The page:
Night Film by Marisha Pessl

”Cult horror director Stanislas Cordova hasn’t been seen in public since 1971. To his fans he is an enigma. To journalist Scott McGrath he is the enemy. To Ashley he was a father.”

Did she jump or was she pushed?

Stanislas Cordova is a mysterious film director with a cult following. Most of his dark, disturbing horror movies were banned from theaters and shown in secret, underground screenings. At the onset of the novel Cordova’s 24-year-old daughter Ashley, a piano prodigy, is found dead in a warehouse in Manhattan due to an apparent suicide. Investigative journalist Scott McGrath suspects that is not the case. Last time he investigated Cordova his career was ruined, but this time he will stop at nothing to find out what really happened to Ashley. He finds himself getting some help from Hopper and Nora, whose paths crossed Ashley’s before her death.

Not a typical mystery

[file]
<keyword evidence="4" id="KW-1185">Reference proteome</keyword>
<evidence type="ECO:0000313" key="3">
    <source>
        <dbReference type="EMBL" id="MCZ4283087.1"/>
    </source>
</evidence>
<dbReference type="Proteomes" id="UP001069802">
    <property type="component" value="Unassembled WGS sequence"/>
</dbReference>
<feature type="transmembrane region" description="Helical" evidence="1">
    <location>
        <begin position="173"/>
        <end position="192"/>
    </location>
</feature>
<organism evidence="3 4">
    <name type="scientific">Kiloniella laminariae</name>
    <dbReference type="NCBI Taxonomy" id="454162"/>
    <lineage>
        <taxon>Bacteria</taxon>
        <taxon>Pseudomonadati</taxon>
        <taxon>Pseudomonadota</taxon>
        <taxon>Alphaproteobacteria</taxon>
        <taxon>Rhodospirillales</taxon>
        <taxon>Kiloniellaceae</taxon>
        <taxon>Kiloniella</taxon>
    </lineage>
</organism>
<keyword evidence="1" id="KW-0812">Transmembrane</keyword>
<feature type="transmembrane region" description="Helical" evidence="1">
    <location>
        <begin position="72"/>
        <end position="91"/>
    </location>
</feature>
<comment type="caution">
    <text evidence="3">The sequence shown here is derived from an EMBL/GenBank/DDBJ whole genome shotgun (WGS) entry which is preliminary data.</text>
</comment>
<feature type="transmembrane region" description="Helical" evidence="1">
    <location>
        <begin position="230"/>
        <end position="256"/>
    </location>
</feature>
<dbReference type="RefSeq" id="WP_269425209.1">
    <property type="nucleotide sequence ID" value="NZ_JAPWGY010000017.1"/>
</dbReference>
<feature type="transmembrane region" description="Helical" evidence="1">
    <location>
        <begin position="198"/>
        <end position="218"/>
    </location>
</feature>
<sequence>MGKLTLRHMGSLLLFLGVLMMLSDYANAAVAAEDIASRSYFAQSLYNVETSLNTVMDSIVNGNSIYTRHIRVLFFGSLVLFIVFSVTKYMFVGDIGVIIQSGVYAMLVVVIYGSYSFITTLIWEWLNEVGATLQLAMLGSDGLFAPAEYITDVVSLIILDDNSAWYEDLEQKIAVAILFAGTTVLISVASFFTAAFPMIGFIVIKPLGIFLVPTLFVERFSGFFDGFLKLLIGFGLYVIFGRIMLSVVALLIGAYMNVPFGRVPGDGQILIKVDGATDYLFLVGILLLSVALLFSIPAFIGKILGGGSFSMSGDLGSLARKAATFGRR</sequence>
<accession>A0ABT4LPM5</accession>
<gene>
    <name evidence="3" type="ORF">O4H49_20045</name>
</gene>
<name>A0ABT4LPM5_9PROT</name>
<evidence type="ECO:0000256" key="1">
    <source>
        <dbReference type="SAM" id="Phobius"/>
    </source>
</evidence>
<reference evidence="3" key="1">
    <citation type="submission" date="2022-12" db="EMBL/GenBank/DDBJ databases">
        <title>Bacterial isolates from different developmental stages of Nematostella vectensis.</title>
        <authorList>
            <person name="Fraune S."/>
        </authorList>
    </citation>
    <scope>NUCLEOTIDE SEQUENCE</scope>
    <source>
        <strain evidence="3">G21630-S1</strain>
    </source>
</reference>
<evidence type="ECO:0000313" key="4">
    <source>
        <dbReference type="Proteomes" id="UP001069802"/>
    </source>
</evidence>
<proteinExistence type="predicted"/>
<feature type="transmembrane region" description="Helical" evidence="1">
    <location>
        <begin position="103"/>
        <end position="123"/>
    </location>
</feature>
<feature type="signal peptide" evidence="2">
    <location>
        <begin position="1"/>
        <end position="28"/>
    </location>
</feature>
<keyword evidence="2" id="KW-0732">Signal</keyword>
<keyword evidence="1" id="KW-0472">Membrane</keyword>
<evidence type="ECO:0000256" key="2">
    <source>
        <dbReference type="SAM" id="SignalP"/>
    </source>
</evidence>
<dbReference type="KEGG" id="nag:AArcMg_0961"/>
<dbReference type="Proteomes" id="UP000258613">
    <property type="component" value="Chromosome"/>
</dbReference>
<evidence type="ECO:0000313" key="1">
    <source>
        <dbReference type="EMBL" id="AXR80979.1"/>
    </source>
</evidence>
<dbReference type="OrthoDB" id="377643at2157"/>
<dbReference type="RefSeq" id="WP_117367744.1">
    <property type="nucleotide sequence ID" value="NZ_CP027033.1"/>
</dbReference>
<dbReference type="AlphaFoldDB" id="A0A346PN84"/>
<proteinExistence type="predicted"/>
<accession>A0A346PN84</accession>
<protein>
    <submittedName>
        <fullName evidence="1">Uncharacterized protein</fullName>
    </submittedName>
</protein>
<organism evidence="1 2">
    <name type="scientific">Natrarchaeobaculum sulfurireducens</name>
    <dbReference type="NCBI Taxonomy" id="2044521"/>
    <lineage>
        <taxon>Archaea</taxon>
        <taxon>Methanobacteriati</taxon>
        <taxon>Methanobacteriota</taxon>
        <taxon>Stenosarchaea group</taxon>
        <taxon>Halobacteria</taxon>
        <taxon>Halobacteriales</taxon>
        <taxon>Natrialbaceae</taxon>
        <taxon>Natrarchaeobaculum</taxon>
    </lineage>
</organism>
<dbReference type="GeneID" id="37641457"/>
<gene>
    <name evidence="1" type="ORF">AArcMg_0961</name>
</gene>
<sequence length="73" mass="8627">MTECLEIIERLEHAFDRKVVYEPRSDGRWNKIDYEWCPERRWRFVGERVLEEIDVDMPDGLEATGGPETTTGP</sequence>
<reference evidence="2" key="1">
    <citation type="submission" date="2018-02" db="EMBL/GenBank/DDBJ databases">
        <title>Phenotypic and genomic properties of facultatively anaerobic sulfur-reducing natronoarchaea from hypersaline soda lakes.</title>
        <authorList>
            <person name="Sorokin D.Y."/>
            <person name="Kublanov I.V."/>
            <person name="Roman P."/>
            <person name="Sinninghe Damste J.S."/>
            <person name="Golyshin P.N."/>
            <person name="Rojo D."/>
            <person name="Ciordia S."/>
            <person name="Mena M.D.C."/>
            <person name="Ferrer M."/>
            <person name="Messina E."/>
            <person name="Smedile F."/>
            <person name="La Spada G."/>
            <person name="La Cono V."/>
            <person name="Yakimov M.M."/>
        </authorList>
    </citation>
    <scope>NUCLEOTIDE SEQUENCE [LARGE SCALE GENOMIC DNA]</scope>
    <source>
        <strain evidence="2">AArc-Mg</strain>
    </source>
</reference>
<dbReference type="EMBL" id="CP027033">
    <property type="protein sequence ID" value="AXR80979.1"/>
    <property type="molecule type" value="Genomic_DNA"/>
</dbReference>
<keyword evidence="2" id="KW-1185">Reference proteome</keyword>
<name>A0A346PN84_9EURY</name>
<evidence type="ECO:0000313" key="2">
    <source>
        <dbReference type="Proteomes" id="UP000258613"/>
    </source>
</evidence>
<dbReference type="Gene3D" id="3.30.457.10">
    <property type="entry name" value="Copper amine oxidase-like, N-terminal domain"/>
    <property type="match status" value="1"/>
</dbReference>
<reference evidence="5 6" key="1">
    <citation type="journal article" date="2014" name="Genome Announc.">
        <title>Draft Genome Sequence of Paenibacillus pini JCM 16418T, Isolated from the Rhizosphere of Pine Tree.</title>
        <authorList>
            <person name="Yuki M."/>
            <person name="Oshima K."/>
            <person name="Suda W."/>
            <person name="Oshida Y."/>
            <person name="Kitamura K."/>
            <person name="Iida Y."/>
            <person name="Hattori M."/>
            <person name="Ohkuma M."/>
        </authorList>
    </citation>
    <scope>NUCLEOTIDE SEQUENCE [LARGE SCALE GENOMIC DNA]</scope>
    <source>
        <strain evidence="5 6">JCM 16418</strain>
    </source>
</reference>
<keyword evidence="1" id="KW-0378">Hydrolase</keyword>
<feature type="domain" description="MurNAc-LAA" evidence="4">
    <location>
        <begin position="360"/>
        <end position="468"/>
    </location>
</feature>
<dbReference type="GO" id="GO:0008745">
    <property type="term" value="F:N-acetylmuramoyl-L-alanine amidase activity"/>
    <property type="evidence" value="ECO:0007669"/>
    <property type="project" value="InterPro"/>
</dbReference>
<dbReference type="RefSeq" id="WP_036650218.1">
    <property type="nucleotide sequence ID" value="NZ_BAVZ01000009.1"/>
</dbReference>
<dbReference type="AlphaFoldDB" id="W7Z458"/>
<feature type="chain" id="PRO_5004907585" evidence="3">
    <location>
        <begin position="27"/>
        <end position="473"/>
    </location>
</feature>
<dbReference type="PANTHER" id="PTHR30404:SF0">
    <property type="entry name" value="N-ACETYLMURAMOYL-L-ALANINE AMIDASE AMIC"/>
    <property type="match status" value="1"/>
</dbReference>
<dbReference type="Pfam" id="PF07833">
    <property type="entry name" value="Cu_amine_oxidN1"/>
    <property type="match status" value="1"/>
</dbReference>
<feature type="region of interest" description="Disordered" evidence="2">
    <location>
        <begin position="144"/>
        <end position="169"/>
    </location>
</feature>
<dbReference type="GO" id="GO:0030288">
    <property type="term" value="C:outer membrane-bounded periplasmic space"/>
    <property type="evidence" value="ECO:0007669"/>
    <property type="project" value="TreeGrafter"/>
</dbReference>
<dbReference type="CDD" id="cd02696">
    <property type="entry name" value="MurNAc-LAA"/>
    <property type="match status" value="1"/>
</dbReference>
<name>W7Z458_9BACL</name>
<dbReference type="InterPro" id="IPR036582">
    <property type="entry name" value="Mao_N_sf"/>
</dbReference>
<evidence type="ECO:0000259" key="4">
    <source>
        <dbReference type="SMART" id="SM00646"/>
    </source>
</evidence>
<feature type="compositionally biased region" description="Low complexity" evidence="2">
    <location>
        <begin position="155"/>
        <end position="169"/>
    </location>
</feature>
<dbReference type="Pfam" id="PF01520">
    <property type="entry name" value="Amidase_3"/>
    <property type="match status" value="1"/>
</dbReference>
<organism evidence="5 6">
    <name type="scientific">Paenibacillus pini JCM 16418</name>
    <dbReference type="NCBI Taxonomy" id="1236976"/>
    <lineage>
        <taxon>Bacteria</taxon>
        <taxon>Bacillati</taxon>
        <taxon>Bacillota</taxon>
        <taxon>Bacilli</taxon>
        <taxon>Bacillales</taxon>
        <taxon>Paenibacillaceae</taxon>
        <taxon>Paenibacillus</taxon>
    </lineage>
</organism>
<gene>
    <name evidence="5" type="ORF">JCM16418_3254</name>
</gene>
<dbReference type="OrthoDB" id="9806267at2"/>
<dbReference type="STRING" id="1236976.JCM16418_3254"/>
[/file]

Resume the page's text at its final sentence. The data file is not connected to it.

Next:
At first Night Film seems to be a typical mystery (what happened to Ashley?), but as the novel continues Pessl keeps taking the novel in unexpected directions; it is a story that mixes suspense, horror, mystery, and supernatural elements. We get to follow McGrath, Hopper and Nora as they go from the bondage clubs to mental hospitals to occult supply stores to Cordova’s secluded estate. What they uncover at the property turns everything on its head and McGrath does not know what is real anymore.

Blurring the lines

Sprinkled through the novel are pages with old photos, coffee stained notes, police records, articles, and website screenshots. There is also a Night Film Decoder, which will unlock exclusive multimedia content, and some is available on YouTube. I would normally not be a fan, but in this case it works beautifully as Pessl blurs the lines between different forms of media.

Is it realistic? Not at all. Does it matter? Not at all.

I must say I am surprised that I like this complex and dark novel, but I do, a lot – it is excellent. You get sucked into Cordova’s world and the more twisted it becomes the better it gets. Everything happens for a reason and each character has a purpose, as McGrath follows the clues to learn about Ashley’s multifaceted character. Pessl also ties up all loose ends in an impressive way. The novel is thick, almost 600 pages, but do not let that deter you, because when the novel is over you are left wanting more.


Night Film will be published in the US on August 20 and in the UK on August 29.

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